The investigation should focus on the Queensland market and indicate whether there is evidence to suggest a more thorough investigation is required. The report of the preliminary investigation should be made public by 1 October 2012.

    Recommendation 7

    The Committee recommends that the Australian Government, through the Australian Consumer Law framework, work with the Insurance Council of Australia and the Queensland Commissioner for Body Corporate and Community Management to improve the information and education resources available to Body Corporates and better equip them in the management of strata title affairs, with a focus on:

  • understanding the cost components specific to strata title insurance, such as unlimited liability, Stamp Duty and GST, and valuations based on full replacement costs,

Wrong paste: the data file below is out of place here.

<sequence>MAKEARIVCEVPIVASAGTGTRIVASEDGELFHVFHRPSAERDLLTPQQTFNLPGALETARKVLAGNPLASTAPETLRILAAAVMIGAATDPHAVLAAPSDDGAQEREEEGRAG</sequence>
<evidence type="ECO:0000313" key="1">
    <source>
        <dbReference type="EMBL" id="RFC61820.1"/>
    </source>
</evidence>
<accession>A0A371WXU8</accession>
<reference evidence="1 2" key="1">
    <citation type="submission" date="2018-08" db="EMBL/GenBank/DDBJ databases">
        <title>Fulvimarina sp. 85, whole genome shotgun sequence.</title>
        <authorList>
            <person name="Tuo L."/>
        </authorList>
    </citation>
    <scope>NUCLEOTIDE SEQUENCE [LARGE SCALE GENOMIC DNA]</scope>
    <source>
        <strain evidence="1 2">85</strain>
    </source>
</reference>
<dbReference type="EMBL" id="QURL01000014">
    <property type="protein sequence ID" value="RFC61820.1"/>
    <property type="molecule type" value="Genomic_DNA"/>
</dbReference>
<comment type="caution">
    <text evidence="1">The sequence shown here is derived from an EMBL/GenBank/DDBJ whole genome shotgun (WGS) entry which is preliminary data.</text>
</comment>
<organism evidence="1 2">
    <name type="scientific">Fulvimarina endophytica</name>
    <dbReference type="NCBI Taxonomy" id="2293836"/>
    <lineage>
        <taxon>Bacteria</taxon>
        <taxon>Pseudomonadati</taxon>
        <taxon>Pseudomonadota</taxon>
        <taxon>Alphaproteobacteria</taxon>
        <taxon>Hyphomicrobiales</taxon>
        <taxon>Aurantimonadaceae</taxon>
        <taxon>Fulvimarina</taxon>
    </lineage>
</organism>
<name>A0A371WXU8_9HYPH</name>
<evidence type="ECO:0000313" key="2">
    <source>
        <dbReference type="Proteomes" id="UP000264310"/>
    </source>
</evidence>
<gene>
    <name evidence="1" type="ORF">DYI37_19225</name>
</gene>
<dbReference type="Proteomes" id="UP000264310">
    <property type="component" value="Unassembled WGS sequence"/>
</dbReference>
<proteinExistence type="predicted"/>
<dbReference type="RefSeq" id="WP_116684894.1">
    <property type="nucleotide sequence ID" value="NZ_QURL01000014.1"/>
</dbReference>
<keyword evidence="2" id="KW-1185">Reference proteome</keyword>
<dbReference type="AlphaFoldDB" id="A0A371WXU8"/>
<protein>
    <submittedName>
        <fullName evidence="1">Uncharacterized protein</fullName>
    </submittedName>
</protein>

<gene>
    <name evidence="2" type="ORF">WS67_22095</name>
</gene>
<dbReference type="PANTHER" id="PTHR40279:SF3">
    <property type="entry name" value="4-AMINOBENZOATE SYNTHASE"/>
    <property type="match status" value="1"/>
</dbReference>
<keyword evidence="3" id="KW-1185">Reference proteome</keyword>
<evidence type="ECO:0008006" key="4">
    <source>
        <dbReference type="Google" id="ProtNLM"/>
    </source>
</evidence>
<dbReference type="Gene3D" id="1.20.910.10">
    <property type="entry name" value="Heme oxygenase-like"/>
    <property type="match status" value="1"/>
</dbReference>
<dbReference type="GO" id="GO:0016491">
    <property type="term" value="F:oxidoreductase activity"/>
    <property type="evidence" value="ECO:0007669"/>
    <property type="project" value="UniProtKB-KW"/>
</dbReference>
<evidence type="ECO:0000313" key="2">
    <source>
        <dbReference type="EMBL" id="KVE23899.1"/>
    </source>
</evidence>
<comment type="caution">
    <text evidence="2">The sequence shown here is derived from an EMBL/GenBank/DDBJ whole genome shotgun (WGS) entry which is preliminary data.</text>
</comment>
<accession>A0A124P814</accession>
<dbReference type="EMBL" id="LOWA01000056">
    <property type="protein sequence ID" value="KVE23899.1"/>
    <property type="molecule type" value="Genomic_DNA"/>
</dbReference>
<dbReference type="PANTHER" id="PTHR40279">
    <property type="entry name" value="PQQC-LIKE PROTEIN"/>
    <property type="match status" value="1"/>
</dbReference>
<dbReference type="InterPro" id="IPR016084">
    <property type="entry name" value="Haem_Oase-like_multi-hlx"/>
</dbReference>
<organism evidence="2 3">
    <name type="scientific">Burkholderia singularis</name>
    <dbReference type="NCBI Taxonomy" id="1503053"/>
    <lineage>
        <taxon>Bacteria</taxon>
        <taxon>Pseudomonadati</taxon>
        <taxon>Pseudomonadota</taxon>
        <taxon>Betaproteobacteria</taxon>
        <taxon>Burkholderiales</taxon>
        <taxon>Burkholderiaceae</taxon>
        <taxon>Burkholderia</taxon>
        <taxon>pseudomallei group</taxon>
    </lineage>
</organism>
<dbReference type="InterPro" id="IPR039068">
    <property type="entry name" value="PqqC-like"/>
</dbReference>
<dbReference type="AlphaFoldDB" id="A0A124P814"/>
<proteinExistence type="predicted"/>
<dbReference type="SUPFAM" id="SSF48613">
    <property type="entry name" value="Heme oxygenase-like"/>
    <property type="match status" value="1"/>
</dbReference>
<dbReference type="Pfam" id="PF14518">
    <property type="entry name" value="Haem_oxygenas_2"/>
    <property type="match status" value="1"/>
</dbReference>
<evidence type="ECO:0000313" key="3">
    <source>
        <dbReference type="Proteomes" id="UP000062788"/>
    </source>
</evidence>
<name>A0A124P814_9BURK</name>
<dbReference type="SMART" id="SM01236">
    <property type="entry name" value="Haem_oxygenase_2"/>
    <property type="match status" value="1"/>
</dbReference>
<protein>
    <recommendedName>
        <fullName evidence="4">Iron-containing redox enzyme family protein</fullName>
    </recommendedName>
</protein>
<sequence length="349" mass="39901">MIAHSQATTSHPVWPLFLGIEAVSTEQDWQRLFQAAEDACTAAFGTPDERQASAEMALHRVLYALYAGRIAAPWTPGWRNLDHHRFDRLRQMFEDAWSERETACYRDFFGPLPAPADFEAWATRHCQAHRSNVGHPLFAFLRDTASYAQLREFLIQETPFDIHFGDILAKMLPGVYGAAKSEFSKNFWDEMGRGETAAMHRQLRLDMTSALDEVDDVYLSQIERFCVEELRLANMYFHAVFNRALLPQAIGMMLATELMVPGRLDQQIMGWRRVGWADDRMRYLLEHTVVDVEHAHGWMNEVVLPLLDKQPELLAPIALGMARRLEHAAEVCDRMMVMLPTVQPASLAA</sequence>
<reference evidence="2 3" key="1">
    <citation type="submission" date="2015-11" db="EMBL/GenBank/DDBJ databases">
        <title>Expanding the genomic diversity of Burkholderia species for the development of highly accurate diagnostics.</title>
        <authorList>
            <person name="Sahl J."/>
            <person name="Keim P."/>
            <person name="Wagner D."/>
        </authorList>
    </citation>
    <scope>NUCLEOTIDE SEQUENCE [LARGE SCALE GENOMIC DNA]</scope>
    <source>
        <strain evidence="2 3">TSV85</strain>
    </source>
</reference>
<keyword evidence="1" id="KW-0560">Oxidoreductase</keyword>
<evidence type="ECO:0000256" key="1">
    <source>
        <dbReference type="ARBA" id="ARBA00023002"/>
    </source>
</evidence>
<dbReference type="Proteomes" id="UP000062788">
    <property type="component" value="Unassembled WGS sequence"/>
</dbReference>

• consumer awareness of the contractual obligations to disclose fees and commissions, and the responsibilities pertaining to the contractual relationships between Body Corporates and their appointed managers or management companies, and and/or insurance brokers, and

  • recognition of the factors which may contribute to the risk profile of a strata title complex and in particular factors which may assist in negotiating decreased premium pricing, such as varying the agreed excess.

    The Minister for Financial Services should be provided with a summary of the measures undertaken to address these needs by 1 December 2012.

    Recommendation 8

    The Committee recommends that the Attorney-General conduct a review of state and territory legislative and regulatory requirements around strata title insurance. The review should consider: